MU students reflect on voting experiences

Many students voted for the first time Tuesday.

As election results poured in, MU students gathered in various places on campus and in downtown Columbia to watch the presidential race toggle back and forth between candidates until a victory for Barack Obama was finally announced.

The Shack, residence halls, Ragtag Cinema, the LGBTQ Resource Center, Memorial Union and other places showed television broadcasts as polls came in so students could watch the election results live.

Students expressed the importance of voting in a presidential election for the first time.

“If you want to change things, then you should vote,” MU student and first-time voter Brooke Schwab said. “You can’t complain about it if you don’t do anything about it.”

Caitlyn Yana, another first-time voter, said student voters impacted this election as well as future ones.

“Right now, the student population that’s voting is going to be voting for the next 40, 50, 60 years, and the impact we have today will really set a precedent,” she said. “While it’s obviously important to vote for education issues, it’s also important that we think about things like taxes, think about things like health care, think about things we want to have happen and what we want (our country) to look like.”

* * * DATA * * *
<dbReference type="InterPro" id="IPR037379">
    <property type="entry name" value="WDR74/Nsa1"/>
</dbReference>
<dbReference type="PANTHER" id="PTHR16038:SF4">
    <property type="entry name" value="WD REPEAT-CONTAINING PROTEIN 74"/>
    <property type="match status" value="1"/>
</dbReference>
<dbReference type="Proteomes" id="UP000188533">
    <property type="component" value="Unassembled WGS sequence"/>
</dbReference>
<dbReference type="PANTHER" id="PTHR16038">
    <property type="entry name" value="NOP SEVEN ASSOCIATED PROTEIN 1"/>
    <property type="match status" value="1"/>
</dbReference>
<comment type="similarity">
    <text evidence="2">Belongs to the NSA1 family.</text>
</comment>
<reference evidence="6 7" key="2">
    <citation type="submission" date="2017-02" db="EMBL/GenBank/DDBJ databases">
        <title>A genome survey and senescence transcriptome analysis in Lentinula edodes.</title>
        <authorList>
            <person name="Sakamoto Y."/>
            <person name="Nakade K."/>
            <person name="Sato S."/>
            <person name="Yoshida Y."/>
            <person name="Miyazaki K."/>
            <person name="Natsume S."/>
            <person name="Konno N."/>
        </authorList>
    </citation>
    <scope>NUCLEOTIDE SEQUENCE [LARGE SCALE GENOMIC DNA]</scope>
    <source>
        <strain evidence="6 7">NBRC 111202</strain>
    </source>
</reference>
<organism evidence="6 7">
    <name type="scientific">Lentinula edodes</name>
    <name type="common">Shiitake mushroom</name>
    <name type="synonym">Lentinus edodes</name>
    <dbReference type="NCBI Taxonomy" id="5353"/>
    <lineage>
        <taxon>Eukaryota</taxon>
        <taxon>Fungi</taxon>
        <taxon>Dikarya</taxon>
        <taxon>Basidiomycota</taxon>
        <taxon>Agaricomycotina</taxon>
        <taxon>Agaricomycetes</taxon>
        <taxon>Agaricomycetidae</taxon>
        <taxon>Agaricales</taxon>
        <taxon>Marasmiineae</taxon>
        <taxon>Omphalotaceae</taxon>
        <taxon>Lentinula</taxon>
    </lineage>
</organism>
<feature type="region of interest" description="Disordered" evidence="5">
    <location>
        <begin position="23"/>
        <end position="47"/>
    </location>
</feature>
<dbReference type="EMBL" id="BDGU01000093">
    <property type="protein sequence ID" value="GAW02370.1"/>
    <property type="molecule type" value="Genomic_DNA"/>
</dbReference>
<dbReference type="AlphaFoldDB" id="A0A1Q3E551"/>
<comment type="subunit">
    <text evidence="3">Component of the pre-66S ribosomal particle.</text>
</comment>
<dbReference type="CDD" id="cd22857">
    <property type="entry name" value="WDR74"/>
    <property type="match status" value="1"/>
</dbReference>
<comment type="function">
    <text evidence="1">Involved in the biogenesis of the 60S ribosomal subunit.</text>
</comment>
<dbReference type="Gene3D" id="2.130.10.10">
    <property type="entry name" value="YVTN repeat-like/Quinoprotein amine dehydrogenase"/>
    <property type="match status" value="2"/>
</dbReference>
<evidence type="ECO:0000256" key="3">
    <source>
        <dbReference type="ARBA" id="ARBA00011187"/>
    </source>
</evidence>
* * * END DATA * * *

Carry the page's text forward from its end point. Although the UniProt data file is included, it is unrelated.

MU freshman Andria Kirkland, who attended a campus watch party, said the hope for change in the nation’s economic standing was her main concern during the election.

“There’s a big gap between the very wealthy and the middle class, and it’s just a big issue right now,” she said. “Nobody is in a good economic situation right now. That’s definitely our biggest issue nationwide."

Other students focused on human rights and social issues, especially same-sex marriage. Health care also remained a key issue among voters on campus.

At Ragtag Cinema, senior Owen Neace watched as the media announced Barack Obama's second presidential term. Neace said his main concerns in the election were international relations and national security.

Voting brings citizens closer to the governmental system in which they participate, he said.

“I think voting gives you a sense of actually participating in a system that can seem very distant and beyond your influence,” Neace said. “By voting you actually are able to contribute.”

Voting gives students a say in the nation’s future, said MU freshman Kyle Gunby, who watched the election results from The Shack.

“In particular with students, it’s important that people who are older than us get an idea of our voices because, in the end, we’re going to be the one representing them 20 years down the line,” he said. “(Voting) is an important step for us in becoming legitimate adults and contributing members of society.”

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